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Synthesis and application of novel polymeric inorganic hybrid nanomaterials for optical biosensing

Project Description

Hybrid nanomaterials, composed of hierarchically-structured composite materials with one or more components of a nanostructured domain, have the potential to pave the way for the next-generation of device materials for sensor nanotechnologies. Selection of the appropriate nanostructured materials as building blocks, and the development of methods to assemble these materials to meet targeted applications, is a requisite to produce nanocomposite materials with unique optical properties. Synthesizing hybrid nanomaterials with unique physico-chemical properties, biocompatibility and implementing robust surface functionalization strategies with polymers is a prerequisite for developing reliable and accurate sensors/biosensors.
Opioid use is currently on the increase and its abuse poses serious risks that affects economic state of all societies worldwide as well as health and social wellbeing. It is estimated that opioids affect 26.4 to 36 million people worldwide where 25% of users are unable to be treated with existing medical therapies. Many of the synthetic opioids, such as fentanyl and derivatives, are produced and distributed illegally. With an increased availability of illegally and prescribe opioids over the last 30 years, there has been an alarming increase in their use and in deaths associated with their use. Currently there is a lack of state-of-the art technology to accurately detect and identify the sequential evolution of closely-related derivatives of opioid drugs which can be used at point of seizure.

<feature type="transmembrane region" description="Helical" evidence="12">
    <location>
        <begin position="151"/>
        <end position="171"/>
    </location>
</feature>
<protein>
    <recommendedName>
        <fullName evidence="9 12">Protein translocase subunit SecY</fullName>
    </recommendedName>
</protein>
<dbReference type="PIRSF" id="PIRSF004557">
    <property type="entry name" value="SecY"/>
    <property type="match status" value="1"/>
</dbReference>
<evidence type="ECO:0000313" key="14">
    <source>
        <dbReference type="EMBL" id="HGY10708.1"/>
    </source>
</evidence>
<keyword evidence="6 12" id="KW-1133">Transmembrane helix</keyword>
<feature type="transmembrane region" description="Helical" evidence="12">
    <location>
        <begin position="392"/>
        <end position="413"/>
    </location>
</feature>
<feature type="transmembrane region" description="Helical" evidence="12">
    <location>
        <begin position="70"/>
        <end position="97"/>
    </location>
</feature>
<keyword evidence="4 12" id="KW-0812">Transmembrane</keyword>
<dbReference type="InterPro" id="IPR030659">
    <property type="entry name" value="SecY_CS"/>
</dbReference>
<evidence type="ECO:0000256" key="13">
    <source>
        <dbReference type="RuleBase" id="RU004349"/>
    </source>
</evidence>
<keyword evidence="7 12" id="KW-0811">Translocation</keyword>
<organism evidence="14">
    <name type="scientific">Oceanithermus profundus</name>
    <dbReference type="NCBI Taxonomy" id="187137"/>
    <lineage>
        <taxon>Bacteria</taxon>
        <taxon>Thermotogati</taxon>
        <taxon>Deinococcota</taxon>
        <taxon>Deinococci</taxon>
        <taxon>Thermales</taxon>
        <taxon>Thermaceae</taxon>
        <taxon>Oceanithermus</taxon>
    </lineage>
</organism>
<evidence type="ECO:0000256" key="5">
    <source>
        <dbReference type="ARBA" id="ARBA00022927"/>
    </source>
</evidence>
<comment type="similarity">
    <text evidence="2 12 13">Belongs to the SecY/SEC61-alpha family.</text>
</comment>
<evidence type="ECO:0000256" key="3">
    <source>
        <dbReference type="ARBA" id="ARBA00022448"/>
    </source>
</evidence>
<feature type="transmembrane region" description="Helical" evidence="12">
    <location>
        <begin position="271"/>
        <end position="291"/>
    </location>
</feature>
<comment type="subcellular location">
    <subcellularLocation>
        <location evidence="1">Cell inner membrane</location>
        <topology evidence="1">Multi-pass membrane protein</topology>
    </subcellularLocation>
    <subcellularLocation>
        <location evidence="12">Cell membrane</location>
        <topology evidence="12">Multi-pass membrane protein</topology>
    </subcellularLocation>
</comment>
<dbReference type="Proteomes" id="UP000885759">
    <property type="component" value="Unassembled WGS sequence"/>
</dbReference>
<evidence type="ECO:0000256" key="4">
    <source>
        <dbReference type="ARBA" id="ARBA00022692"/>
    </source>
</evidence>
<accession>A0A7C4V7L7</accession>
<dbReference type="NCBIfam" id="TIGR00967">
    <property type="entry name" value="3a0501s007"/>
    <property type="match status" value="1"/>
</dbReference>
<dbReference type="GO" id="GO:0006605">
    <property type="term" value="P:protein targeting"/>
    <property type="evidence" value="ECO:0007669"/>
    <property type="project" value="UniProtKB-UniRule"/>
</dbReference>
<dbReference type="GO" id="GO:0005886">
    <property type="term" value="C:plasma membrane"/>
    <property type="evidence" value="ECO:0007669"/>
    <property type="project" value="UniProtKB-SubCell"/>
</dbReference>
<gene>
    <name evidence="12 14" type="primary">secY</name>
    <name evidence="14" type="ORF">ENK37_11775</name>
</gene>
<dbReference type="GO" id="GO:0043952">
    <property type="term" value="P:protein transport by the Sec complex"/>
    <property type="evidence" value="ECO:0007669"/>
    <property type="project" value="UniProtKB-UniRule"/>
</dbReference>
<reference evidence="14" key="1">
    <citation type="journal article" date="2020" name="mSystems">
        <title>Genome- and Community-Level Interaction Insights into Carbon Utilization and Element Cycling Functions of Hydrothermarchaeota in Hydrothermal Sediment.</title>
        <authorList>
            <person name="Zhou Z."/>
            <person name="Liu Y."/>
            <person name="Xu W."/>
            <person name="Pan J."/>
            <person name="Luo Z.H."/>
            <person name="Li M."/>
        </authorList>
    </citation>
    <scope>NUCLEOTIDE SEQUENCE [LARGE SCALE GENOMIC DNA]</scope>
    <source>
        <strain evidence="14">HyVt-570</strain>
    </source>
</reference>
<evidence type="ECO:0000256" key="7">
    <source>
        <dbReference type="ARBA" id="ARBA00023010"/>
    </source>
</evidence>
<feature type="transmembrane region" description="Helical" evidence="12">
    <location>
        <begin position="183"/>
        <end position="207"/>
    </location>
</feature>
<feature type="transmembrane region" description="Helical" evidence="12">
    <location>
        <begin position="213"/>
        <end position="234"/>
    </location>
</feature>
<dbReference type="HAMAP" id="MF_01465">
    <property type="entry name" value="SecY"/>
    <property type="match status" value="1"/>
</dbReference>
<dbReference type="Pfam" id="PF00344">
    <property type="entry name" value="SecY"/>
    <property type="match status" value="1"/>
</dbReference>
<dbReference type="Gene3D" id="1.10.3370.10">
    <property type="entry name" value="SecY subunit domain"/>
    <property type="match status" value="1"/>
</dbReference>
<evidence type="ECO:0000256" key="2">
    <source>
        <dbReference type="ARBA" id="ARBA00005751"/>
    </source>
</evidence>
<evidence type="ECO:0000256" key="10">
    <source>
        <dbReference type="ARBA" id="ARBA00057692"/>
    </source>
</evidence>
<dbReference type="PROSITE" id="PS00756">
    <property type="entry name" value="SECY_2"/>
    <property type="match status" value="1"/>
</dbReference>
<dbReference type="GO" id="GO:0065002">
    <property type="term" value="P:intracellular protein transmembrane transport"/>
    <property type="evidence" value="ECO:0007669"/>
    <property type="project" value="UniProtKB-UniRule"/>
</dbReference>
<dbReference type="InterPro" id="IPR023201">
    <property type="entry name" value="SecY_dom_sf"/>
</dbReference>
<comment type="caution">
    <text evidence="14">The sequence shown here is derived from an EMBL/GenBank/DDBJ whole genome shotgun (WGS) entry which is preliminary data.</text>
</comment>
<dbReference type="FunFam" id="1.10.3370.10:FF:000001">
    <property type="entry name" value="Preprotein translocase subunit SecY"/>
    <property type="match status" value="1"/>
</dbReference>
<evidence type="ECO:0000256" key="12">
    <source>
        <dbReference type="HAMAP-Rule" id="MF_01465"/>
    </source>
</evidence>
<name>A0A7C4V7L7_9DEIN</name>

This is an exciting project which will seek to develop new polymeric hybrid nanomaterials with multifunctional properties for the optical detection of opioids and fentanyl-related substances. Emphasis will be focused on the binding of biological or chemical receptors on the polymeric hybrid nanomaterials surface for selective detection of the target drug. The successful candidate will have the opportunity to gain valuable experience in advance nanomaterials synthesis and characterization, bioconjugate chemistry, polymer chemistry and biosensor fabrication.
We are looking for a research driven, problem solving and highly motivated student with an excellent degree in chemistry, materials science or chemical biology to join our multi-disciplinary team. The ability to think outside the box and come up with cutting-edge research ideas will be a unique advantage.

To register their interest candidates are requested to submit a full CV and cover letter, these should be sent to Dr Oluwasesan Adegoke () and Professor Niamh Nic Daeid ().

Funding Notes

The studentship is based at the Leverhulme Research Centre for Forensic Science (LRCFS), University of Dundee. Informal inquiries can be made to Dr Oluwasesan Adegoke () and Prof Niamh Nic Daéid (). UK and EU students will be eligible for a full-fee studentship and will be eligible for a tax-free stipend of £15,009 per annum. Non-UK or non-EU students may be admitted to the programme but will be required to pay full overseas fees and costs if accepted.

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